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Nurturing Freelance Ecosystems

Nurturing Freelance Ecosystems

Introduction

In this post I briefly share my experience and philosophy about supporting freelance communities and some practical advice for nurturing their ecosystems.

The Case For Freelance Symbiosis

I am no stranger to either freelancing or hiring freelancers. In fact, throughout my career, the companies I have founded and the projects I have managed have largely been staffed by freelance contractors. Recently, I calculated their number to be in excess of 1250 individuals. 

Freelance is not for everyone, but for those who can make it work...

 

Introduction

In this post I briefly share my experience and philosophy about supporting freelance communities and some practical advice for nurturing their ecosystems.

The Case For Freelance Symbiosis

I am no stranger to either freelancing or hiring freelancers. In fact, throughout my career, the companies I have founded and the projects I have managed have largely been staffed by freelance contractors. Recently, I calculated their number to be in excess of 1250 individuals. 

Freelance is not for everyone, but for those who can make it work, it offers tremendous freedom and financial reward. For employers, it offers flexible access to part-time expertise without the overhead associated with full-time employees.  The key to making this work is nurturing and maintaining a thriving freelance ecosystem — supply and demand.

I learned to embrace this model early in my career working as an independent film, television and video producer in Los Angeles. Nowhere is there a more robust community of freelancers than in Hollywood.

Like many independent production companies, my video production company was essentially me and one or two others during the development phases of a project. Once a project was green-lit, however, I would quickly staff the production by reaching out to my go-to team of freelance professionals. Depending on the size of the project, my teams ranged in size from under a dozen to many dozens of talented craftspeople.

Typically, I would call on the same core group of folks time and again — my go-to cameraman, lighting director, art director, audio technician, production assistant, music composer, etc. When someone was unavailable, they would refer me to their go-to back up person — someone else they knew, who did exactly what they did, presumably just as well, otherwise they would not feel comfortable recommending that individual. If that person was unavailable, they would refer their go-to back-up person and so on. Usually within one or two hops, you would find someone who you could be reasonably well assured would step in and do a great job.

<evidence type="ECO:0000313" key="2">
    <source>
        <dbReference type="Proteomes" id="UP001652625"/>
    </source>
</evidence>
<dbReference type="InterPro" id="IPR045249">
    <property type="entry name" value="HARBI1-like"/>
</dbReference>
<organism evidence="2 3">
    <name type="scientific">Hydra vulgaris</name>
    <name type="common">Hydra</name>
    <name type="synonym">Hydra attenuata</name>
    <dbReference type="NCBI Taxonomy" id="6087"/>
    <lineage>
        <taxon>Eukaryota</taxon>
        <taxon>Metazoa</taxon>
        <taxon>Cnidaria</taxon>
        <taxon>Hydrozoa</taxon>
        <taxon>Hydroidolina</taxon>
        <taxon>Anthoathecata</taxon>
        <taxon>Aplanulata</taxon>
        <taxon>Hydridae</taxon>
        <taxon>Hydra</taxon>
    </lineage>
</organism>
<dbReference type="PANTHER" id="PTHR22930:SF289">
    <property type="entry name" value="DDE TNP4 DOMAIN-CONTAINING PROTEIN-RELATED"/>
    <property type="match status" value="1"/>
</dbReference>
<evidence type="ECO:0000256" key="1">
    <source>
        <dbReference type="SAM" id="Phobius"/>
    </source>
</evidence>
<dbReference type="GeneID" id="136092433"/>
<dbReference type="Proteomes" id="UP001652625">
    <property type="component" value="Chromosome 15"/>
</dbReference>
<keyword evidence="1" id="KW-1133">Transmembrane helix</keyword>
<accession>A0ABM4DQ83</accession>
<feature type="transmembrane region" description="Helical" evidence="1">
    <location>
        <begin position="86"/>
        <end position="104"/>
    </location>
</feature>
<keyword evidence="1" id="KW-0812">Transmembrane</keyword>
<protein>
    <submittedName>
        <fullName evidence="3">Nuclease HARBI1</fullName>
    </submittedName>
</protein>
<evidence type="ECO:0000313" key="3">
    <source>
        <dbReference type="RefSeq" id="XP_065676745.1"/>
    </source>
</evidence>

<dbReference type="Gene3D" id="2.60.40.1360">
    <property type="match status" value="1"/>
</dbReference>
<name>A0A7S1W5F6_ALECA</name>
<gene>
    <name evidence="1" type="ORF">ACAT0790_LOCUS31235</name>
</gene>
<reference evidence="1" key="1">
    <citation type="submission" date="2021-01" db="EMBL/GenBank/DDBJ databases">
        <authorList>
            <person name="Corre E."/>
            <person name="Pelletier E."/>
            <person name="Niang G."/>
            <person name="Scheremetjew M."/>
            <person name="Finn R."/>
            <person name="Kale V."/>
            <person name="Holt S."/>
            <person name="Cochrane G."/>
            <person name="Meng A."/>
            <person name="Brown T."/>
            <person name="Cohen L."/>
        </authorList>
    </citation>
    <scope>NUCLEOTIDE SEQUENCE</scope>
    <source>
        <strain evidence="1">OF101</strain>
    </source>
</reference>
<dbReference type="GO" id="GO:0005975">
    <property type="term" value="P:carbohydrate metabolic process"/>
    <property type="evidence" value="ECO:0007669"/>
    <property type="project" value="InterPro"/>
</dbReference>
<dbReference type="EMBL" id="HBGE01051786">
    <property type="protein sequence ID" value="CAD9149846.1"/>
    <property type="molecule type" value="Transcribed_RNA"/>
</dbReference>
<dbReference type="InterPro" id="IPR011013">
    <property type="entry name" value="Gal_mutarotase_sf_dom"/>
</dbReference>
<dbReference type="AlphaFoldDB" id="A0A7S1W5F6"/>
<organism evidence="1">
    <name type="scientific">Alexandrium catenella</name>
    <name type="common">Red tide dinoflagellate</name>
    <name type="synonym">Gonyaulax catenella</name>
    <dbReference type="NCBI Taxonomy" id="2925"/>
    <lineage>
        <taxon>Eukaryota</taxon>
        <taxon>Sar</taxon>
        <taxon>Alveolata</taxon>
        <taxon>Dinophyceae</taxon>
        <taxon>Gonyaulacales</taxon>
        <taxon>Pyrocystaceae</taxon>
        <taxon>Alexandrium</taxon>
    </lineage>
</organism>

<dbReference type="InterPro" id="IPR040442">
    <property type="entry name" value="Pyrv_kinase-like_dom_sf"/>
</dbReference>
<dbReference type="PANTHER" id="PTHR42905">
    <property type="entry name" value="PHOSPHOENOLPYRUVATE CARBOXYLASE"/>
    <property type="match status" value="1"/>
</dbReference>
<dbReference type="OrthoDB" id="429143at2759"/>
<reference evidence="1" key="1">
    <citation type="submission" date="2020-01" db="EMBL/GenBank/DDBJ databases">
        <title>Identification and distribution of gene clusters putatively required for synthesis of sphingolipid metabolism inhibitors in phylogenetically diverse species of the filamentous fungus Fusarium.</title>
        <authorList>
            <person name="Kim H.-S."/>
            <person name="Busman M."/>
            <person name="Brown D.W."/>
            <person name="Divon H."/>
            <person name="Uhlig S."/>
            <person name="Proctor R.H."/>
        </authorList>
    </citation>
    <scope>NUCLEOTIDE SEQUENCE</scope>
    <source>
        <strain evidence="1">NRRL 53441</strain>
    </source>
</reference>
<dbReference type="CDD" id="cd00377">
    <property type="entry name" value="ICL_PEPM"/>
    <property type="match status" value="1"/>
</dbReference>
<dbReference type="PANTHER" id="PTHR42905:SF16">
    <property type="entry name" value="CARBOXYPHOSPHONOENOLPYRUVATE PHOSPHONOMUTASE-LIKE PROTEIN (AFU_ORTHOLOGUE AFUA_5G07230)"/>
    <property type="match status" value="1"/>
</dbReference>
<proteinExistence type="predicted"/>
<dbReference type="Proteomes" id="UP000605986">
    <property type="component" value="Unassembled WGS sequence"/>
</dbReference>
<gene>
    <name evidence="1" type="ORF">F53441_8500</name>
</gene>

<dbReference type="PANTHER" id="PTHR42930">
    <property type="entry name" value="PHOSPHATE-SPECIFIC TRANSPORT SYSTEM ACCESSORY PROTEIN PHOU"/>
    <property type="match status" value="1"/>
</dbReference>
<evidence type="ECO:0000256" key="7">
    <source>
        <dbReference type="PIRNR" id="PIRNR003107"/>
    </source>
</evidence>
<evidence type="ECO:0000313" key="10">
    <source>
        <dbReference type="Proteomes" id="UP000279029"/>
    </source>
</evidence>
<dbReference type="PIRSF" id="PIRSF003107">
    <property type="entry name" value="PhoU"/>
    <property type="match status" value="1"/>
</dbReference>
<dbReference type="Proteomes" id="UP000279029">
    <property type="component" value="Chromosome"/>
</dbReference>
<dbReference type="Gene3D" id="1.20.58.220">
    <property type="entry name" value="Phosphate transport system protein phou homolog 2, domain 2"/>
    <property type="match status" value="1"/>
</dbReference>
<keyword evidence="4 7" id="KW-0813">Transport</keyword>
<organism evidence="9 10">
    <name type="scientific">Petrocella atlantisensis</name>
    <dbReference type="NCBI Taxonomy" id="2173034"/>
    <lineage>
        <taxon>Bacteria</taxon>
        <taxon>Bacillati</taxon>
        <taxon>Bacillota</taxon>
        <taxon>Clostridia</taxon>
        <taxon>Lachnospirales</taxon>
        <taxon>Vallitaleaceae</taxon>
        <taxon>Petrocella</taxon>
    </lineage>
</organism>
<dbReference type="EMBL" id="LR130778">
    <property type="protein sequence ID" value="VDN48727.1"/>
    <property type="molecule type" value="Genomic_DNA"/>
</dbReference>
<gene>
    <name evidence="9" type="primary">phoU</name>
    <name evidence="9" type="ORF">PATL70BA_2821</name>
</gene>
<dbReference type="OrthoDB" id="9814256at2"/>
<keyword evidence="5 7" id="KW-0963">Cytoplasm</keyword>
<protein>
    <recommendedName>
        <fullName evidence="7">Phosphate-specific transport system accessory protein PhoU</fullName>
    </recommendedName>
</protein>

This is still how it works in Hollywood. Most crew members are freelance contractors. A team is assembled around a specific project, for a limited period of intense activity, often forming deep friendships as a result. When the project is over, there is a wrap party and you all part company, noting with whom you would like to work with again.

Risk Aversion Over Nepotism

Understanding this model explains what is often miscast as nepotism in Hollywood. Television and film production is a high-stakes business. There is a lot of financial pressure on producers and directors to deliver. So when you find someone who is both good at what they do and easy to work with — even under pressure — you are not too anxious to swap out that person for some unknown talent. Risk aversion and quality of life, first and foremost, are the reasons  why it is hard to break into the Hollywood trades.

Pay it Forward

As my career matured, I moved from film and television production to broadcast graphics, interactive multimedia, game development, and eventually web application development. In each case I have promoted the notion that a thriving freelance eco-system is good for that industry. 

Some industries have been slower to adopt this approach than others. The enterprise software industry, for example, still has a long way to go to come close to matching the Hollywood freelance ecosystem. This is especially true in secondary markets, where developing a freelance marketplace often seems like a chicken and egg conundrum.